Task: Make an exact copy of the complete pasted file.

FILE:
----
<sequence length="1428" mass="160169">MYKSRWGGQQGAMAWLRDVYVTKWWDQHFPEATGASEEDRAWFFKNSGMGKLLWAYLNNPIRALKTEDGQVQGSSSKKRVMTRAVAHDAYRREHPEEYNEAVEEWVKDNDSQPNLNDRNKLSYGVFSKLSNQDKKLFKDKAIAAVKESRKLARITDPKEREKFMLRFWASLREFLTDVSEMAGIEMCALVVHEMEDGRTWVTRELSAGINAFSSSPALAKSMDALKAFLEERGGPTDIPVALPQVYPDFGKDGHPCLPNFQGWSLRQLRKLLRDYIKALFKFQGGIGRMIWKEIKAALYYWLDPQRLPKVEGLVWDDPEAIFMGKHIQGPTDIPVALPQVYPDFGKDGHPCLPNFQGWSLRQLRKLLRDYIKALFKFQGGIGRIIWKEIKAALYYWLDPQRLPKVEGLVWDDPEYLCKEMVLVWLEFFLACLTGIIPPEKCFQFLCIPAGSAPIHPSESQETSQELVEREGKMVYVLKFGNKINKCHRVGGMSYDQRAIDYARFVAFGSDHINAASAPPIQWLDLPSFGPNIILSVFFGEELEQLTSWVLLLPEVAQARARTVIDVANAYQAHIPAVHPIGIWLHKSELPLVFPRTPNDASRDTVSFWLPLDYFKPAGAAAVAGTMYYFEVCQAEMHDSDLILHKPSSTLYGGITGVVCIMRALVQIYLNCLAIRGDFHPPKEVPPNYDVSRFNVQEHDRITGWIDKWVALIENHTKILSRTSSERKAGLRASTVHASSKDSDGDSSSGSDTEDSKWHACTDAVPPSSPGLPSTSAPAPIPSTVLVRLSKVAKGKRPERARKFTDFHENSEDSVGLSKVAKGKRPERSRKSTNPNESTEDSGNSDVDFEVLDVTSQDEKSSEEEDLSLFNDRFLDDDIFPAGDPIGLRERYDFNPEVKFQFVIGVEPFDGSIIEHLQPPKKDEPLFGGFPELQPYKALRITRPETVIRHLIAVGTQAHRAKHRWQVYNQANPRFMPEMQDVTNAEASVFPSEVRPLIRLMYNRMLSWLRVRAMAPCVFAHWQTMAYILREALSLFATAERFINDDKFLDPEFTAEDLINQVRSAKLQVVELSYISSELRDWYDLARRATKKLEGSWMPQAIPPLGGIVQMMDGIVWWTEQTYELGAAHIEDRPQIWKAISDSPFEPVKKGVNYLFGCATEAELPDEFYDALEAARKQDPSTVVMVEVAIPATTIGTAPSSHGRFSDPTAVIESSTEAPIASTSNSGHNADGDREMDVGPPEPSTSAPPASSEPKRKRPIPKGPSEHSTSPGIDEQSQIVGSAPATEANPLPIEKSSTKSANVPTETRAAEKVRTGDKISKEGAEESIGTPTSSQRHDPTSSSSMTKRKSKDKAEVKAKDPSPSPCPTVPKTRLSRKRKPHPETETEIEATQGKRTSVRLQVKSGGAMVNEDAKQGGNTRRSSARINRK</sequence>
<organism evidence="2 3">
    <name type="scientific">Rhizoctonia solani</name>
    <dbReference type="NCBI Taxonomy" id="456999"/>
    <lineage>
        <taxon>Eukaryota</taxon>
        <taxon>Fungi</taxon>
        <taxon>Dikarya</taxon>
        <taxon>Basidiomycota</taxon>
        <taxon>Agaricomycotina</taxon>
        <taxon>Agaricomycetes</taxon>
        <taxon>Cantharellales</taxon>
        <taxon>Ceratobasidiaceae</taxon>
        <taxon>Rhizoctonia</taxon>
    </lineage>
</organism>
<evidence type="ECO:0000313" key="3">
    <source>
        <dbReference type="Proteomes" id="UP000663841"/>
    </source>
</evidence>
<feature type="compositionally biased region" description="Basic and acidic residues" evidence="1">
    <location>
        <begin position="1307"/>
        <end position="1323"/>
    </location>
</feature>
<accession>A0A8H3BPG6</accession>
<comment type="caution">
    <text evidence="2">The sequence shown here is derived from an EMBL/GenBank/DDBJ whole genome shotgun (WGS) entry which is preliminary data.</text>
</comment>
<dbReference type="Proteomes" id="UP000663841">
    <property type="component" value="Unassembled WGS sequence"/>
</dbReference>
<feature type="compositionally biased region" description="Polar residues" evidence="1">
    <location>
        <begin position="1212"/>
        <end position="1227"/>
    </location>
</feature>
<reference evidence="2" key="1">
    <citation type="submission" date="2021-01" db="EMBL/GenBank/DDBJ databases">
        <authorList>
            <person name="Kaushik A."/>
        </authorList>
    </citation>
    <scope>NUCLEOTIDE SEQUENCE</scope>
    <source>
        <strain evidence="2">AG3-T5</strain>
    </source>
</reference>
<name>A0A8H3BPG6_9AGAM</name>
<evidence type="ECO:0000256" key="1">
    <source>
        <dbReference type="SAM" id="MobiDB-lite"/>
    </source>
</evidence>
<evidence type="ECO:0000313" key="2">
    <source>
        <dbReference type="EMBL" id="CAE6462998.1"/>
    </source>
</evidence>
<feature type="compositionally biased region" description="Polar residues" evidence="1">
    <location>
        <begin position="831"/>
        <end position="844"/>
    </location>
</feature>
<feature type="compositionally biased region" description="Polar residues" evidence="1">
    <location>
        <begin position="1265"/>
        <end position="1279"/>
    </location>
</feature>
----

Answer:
<sequence length="1428" mass="160169">MYKSRWGGQQGAMAWLRDVYVTKWWDQHFPEATGASEEDRAWFFKNSGMGKLLWAYLNNPIRALKTEDGQVQGSSSKKRVMTRAVAHDAYRREHPEEYNEAVEEWVKDNDSQPNLNDRNKLSYGVFSKLSNQDKKLFKDKAIAAVKESRKLARITDPKEREKFMLRFWASLREFLTDVSEMAGIEMCALVVHEMEDGRTWVTRELSAGINAFSSSPALAKSMDALKAFLEERGGPTDIPVALPQVYPDFGKDGHPCLPNFQGWSLRQLRKLLRDYIKALFKFQGGIGRMIWKEIKAALYYWLDPQRLPKVEGLVWDDPEAIFMGKHIQGPTDIPVALPQVYPDFGKDGHPCLPNFQGWSLRQLRKLLRDYIKALFKFQGGIGRIIWKEIKAALYYWLDPQRLPKVEGLVWDDPEYLCKEMVLVWLEFFLACLTGIIPPEKCFQFLCIPAGSAPIHPSESQETSQELVEREGKMVYVLKFGNKINKCHRVGGMSYDQRAIDYARFVAFGSDHINAASAPPIQWLDLPSFGPNIILSVFFGEELEQLTSWVLLLPEVAQARARTVIDVANAYQAHIPAVHPIGIWLHKSELPLVFPRTPNDASRDTVSFWLPLDYFKPAGAAAVAGTMYYFEVCQAEMHDSDLILHKPSSTLYGGITGVVCIMRALVQIYLNCLAIRGDFHPPKEVPPNYDVSRFNVQEHDRITGWIDKWVALIENHTKILSRTSSERKAGLRASTVHASSKDSDGDSSSGSDTEDSKWHACTDAVPPSSPGLPSTSAPAPIPSTVLVRLSKVAKGKRPERARKFTDFHENSEDSVGLSKVAKGKRPERSRKSTNPNESTEDSGNSDVDFEVLDVTSQDEKSSEEEDLSLFNDRFLDDDIFPAGDPIGLRERYDFNPEVKFQFVIGVEPFDGSIIEHLQPPKKDEPLFGGFPELQPYKALRITRPETVIRHLIAVGTQAHRAKHRWQVYNQANPRFMPEMQDVTNAEASVFPSEVRPLIRLMYNRMLSWLRVRAMAPCVFAHWQTMAYILREALSLFATAERFINDDKFLDPEFTAEDLINQVRSAKLQVVELSYISSELRDWYDLARRATKKLEGSWMPQAIPPLGGIVQMMDGIVWWTEQTYELGAAHIEDRPQIWKAISDSPFEPVKKGVNYLFGCATEAELPDEFYDALEAARKQDPSTVVMVEVAIPATTIGTAPSSHGRFSDPTAVIESSTEAPIASTSNSGHNADGDREMDVGPPEPSTSAPPASSEPKRKRPIPKGPSEHSTSPGIDEQSQIVGSAPATEANPLPIEKSSTKSANVPTETRAAEKVRTGDKISKEGAEESIGTPTSSQRHDPTSSSSMTKRKSKDKAEVKAKDPSPSPCPTVPKTRLSRKRKPHPETETEIEATQGKRTSVRLQVKSGGAMVNEDAKQGGNTRRSSARINRK</sequence>
<organism evidence="2 3">
    <name type="scientific">Rhizoctonia solani</name>
    <dbReference type="NCBI Taxonomy" id="456999"/>
    <lineage>
        <taxon>Eukaryota</taxon>
        <taxon>Fungi</taxon>
        <taxon>Dikarya</taxon>
        <taxon>Basidiomycota</taxon>
        <taxon>Agaricomycotina</taxon>
        <taxon>Agaricomycetes</taxon>
        <taxon>Cantharellales</taxon>
        <taxon>Ceratobasidiaceae</taxon>
        <taxon>Rhizoctonia</taxon>
    </lineage>
</organism>
<evidence type="ECO:0000313" key="3">
    <source>
        <dbReference type="Proteomes" id="UP000663841"/>
    </source>
</evidence>
<feature type="compositionally biased region" description="Basic and acidic residues" evidence="1">
    <location>
        <begin position="1307"/>
        <end position="1323"/>
    </location>
</feature>
<accession>A0A8H3BPG6</accession>
<comment type="caution">
    <text evidence="2">The sequence shown here is derived from an EMBL/GenBank/DDBJ whole genome shotgun (WGS) entry which is preliminary data.</text>
</comment>
<dbReference type="Proteomes" id="UP000663841">
    <property type="component" value="Unassembled WGS sequence"/>
</dbReference>
<feature type="compositionally biased region" description="Polar residues" evidence="1">
    <location>
        <begin position="1212"/>
        <end position="1227"/>
    </location>
</feature>
<reference evidence="2" key="1">
    <citation type="submission" date="2021-01" db="EMBL/GenBank/DDBJ databases">
        <authorList>
            <person name="Kaushik A."/>
        </authorList>
    </citation>
    <scope>NUCLEOTIDE SEQUENCE</scope>
    <source>
        <strain evidence="2">AG3-T5</strain>
    </source>
</reference>
<name>A0A8H3BPG6_9AGAM</name>
<evidence type="ECO:0000256" key="1">
    <source>
        <dbReference type="SAM" id="MobiDB-lite"/>
    </source>
</evidence>
<evidence type="ECO:0000313" key="2">
    <source>
        <dbReference type="EMBL" id="CAE6462998.1"/>
    </source>
</evidence>
<feature type="compositionally biased region" description="Polar residues" evidence="1">
    <location>
        <begin position="831"/>
        <end position="844"/>
    </location>
</feature>
<feature type="compositionally biased region" description="Polar residues" evidence="1">
    <location>
        <begin position="1265"/>
        <end position="1279"/>
    </location>
</feature>